Local Music

Published on April 6th, 2017 | by Brittain Thompson

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Southern Studies and Folklore: an Interview with Jake Xerxes Fussell

Jake Xerxes Fussell released What in This Natural World, his follow up to his self-titled 2015 debut, on March 31.

A musician with two full releases under their belt has surely written more songs than they could remember at this point. Fussell, however, has never written an original song. He took time off from planning his record release party and three-week overseas tour to speak with us about inspiration and the evolution of his career in music.

Jake Xerxes Fussell

Jake Xerxes Fussell

The Columbus, Georgia–native’s work consists of taking traditional folk tunes from the early 1900s and reworking them into modern songs. That’s not to say he’s turning gentle folk songs in club hits, his style is still very much set in folk sensibilities.

“These were songs that are special to me and that I want to play pretty frequently,” said Fussell. “When you’re making a record you have to be very selective and these are the ones that really stood up. There was enough diversity that it worked out well and in that you start to see themes rise up that are typically unplanned. Things always come together in a funny way.”

Considering Fussell’s background his interest in reimagining folk tunes sounds right in line. After moving to North Carolina in 2015 he found work with a local record shop, Carolina Soul. While he has not stumbled across any songs that he wanted to do renditions of, the collection is inspiring all the same.

“It has turned me on to a lot of records I wouldn’t have sought out myself,” said Fussell.

Since Fussell was a small boy accompanying his father, a folklorist and museum curator, on trips to visit those who still practice traditional American arts, he has always been drawn to that early 20th century era of history.

“Both my parents have been involved in folk lore, so I grew up in an environment where people were thinking about music and art in a historical sense,” said Fussell.

With this upbringing, it makes sense that his creative and scholarly sides meld so seamlessly.

“When I got into music as a kid and started playing . . . it was natural for me to put it in that context because of my dad’s work,” said Fussell. “It’s hard for me to distinguish the two, in a way.”

The time Fussell spends working on new music would be hard to discern from a historian’s research.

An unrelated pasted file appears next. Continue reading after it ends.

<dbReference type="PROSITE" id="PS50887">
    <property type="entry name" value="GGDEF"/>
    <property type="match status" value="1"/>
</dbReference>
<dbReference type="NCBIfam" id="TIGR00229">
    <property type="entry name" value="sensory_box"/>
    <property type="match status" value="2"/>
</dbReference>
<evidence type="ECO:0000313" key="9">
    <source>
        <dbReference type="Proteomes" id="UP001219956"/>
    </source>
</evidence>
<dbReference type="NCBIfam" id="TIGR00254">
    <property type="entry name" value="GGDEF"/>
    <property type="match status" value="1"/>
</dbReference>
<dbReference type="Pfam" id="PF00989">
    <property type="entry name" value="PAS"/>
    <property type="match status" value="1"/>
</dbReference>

“My musical interests have always had a historical dent because those two things feed each other,” said Fussell. “There’s a symbiotic relationship. My intellectual interest in music buttresses my creative impulses and vice-versa.”

This combination of interests led him to enroll in Ole MissSouthern Studies program.

“When I was studying at Ole Miss I could be reading about a certain time and reference a narrative ballad about that event,” said Fussell. “Playing music gives you a unique perspective inside a song.”

Fussell’s time in Oxford ran from 2005 to 2015. Over the course of that decade he racked up a grocery list of gigs.

“My first show was actually at Longshot,” said Fussell. “Then Randy Yates hired me to play a few shows at Ajax.”

From there things began to snowball for the artist.

“I met Jim Dickinson who was involved with Thacker Mountain but is also this amazing producer. I started playing guitar with Reverend John Wilkins who is a Memphis gospel guy and a preacher in Como, Mississippi.”

After that Fussell found himself with some of the Hill Country Blues players.

“I was immersed in the scene in my own way, but I was mostly just dabbling in stuff. I’d occasionally play solo gigs at Ajax,” said Fussell. “At some point Slade Lewis asked me to get involved with Thacker Mountain, so I started playing full time as the house band leader.”

The gig was a perfect fit for someone like Fussell, who wanted to expand his repertoire as much as possible.

“You have to come up with a few songs to play every week that you didn’t play last week, so it’s a good challenge,” said Fussell.

On April 8 catch Jake Xerxes Fussell at End of All Music for a free in store performance and then later that evening at Proud Larrys’. Tickets for the Proud larry’s show can be purchased here or at the door the night of the show. The Local Voice Ligature

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About the Author

Brittain is an associate editor of The Local Voice, ex-journalism student, and bad noise maker from the highway town of Brandon, MS.



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